January 2004Akram Khan
is a charismatic Anglo-Indian dancer who has combined or "confused", the word
he prefers, his own cultural heritage with that of contemporary dance. This
brilliant young artist has created an intensely personal body language from the
shock caused by his introduction to contemporary dance at university after
studying kathak since childhood.
"It was not a conscious or
intellectual development", he told me at his hotel in Paris, "but simply that
my body was making decisions for itself and yes, a unique language of movement
was emerging from the confrontation of these two dance
In a fascinating interview while in France
for a series of appearances at the Theatre des Abbesses, Khan spoke to me of
his early years and of the meaning of kathak, as well as of his recent
Born in London in 1974, where his Bengali background
was carefully nurtured, Akram Khan began folk dance at home around the age of
three. His mother had been a dancer in Bangladesh although, coming from a
Muslim community, she never performed in public. He studied music for two
years, and then began to learn kathak with the celebrated teacher Sri Pratap
Pawar, whose own guru is seventy-five year old Birju Maharaj, a legend in his
"Kathak", Khan told me, "is the classical dance
form of Northern India and Pakistan. Originating from the Kathaks, the people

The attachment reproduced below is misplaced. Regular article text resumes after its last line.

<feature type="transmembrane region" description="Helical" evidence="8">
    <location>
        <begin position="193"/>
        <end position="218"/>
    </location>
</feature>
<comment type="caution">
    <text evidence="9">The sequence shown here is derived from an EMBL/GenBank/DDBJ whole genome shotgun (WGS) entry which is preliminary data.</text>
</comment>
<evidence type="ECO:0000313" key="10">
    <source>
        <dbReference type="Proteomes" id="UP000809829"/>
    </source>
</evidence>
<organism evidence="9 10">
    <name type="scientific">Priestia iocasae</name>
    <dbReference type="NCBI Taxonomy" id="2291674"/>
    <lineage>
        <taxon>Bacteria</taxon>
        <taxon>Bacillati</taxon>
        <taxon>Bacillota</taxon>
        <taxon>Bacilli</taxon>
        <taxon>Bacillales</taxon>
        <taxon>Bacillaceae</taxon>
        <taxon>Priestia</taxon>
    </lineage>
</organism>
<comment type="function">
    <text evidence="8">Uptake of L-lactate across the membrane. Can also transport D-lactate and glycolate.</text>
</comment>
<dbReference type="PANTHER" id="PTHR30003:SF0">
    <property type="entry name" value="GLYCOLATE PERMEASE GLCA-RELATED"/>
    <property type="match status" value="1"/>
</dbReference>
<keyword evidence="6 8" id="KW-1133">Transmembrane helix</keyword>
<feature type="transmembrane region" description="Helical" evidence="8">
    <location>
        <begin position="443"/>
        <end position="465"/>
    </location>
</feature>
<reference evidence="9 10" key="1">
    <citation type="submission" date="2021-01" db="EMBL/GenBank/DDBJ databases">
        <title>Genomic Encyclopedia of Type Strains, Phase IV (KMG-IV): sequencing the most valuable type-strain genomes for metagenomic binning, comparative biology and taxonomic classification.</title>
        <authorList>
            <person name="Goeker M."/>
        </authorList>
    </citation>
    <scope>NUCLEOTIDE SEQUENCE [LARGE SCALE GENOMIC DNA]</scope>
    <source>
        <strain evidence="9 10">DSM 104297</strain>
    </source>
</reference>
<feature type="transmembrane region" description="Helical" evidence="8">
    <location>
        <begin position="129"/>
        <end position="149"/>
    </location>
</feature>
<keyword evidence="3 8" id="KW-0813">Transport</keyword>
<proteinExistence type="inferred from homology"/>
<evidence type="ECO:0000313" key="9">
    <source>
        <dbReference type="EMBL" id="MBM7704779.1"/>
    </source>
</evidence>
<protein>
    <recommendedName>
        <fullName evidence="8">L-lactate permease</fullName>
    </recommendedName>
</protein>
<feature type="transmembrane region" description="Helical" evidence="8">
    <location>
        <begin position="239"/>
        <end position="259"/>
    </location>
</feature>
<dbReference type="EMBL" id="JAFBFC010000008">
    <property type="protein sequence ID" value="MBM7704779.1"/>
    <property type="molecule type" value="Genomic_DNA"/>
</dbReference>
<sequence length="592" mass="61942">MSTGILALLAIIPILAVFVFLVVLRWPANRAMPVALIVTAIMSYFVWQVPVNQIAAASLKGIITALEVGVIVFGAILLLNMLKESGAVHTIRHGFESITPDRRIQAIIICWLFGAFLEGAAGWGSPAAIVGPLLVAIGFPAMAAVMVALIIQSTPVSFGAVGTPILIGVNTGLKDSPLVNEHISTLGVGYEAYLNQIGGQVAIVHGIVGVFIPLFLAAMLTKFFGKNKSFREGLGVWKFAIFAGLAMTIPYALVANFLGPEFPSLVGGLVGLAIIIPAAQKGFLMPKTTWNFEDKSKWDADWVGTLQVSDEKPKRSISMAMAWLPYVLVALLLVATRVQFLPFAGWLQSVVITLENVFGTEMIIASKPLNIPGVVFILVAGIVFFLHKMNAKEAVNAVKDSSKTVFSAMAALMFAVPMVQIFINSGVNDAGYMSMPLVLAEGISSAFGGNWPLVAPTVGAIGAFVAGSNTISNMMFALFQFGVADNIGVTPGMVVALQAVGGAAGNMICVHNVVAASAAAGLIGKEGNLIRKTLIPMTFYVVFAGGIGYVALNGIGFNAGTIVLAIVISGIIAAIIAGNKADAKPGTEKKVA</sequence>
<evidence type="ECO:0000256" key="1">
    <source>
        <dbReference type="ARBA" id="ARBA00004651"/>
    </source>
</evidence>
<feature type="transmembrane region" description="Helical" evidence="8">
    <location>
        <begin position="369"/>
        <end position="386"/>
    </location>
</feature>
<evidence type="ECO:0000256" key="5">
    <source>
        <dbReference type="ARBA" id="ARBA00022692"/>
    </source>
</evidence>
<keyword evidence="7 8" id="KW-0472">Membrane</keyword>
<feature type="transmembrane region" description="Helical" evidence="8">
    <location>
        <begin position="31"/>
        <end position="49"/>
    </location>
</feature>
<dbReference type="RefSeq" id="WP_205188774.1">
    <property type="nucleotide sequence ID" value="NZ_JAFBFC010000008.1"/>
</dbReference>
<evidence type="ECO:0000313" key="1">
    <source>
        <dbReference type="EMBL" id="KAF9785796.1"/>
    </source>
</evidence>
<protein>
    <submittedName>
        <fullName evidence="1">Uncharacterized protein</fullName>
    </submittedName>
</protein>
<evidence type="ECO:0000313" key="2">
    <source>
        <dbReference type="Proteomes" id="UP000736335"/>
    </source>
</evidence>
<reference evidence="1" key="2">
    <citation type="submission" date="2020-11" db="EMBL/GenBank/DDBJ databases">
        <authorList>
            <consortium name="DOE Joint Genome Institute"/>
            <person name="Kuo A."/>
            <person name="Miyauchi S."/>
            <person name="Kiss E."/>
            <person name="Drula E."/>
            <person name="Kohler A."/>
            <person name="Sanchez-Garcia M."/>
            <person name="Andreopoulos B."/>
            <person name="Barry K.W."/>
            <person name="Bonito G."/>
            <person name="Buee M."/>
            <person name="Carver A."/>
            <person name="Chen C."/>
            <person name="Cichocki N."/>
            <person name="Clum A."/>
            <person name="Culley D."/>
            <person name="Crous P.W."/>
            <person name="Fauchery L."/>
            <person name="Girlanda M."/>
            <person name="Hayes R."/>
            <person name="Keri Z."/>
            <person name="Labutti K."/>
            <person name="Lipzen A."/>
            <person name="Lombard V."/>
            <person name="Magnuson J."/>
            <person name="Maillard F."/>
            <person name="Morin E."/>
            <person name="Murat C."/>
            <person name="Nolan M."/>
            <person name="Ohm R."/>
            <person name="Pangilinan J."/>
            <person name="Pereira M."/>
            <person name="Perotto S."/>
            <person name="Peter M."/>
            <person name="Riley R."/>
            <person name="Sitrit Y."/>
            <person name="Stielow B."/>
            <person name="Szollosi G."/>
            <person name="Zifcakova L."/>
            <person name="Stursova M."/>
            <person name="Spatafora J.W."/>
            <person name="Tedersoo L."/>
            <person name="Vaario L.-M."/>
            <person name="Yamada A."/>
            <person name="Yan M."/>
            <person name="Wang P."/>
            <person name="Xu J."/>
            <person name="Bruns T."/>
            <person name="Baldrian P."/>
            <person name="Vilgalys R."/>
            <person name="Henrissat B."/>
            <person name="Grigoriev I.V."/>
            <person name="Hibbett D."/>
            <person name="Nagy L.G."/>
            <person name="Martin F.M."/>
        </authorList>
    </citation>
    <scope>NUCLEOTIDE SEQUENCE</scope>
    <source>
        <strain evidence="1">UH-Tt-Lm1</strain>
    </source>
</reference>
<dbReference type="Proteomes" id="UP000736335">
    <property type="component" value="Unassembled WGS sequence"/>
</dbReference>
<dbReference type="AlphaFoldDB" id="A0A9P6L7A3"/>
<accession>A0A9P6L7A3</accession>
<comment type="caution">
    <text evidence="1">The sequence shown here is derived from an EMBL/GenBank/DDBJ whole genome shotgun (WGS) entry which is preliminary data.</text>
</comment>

who used to give religious instruction in narrative form, it is concerned with
human stories. Contrary to classical ballet, it is about imperfection, where
the dancer creates something spontaneously."
© Photo: courtesy of Akram Khan
"Music and dance are inseparable for
we, the musicians and myself, are all searching for One, the first beat, which
is the equivalent of looking for Krishna, the mythological god associated with
love. Kathak has a geometric precision", he added, "and although we often take
different paths, we know we'll meet at One.
"Mathematics is our base ,"
he explained, "and is the tool we use. Everything in Indian music works
mathematically and is very logical. Once that's understood, the music can be
appreciated in a different way, and you can start playing around with the
rules. There's a lot of improvisation, and the complex patterns we work from
are more simple than they look. My steps in Ronin start from a
traditional format, and then I work instinctively, and just "confuse"
everything. I prefer the word confuse to blend or mix, and besides, it's boring
to do always the same thing," he said.
At Les Abbesses in December, Akram
Khan mesmerized the audience the moment he arrived on stage in the darkness.
His magnetic presence was immediately felt. As the lighting came on, he asked
to see the audience as his performance is affected by the number of people,
their reaction to him, and even by their breathing, whether tense or relaxed.
When dancing at speed, he added, he also feels the adrenaline response of those
The instant he
moved, dance flickered and flashed around him, as arms whipping and feet
stamping, the rhythms intensified by ankle bells, he burst into a series of
very fast, graceful, virtuosic turns. He dipped and spun to the voice of Faheem
Mazhar, and then repeated or replied to some of the musical themes on his ankle
bells before launching into a contest with his brilliant tabla percussionist,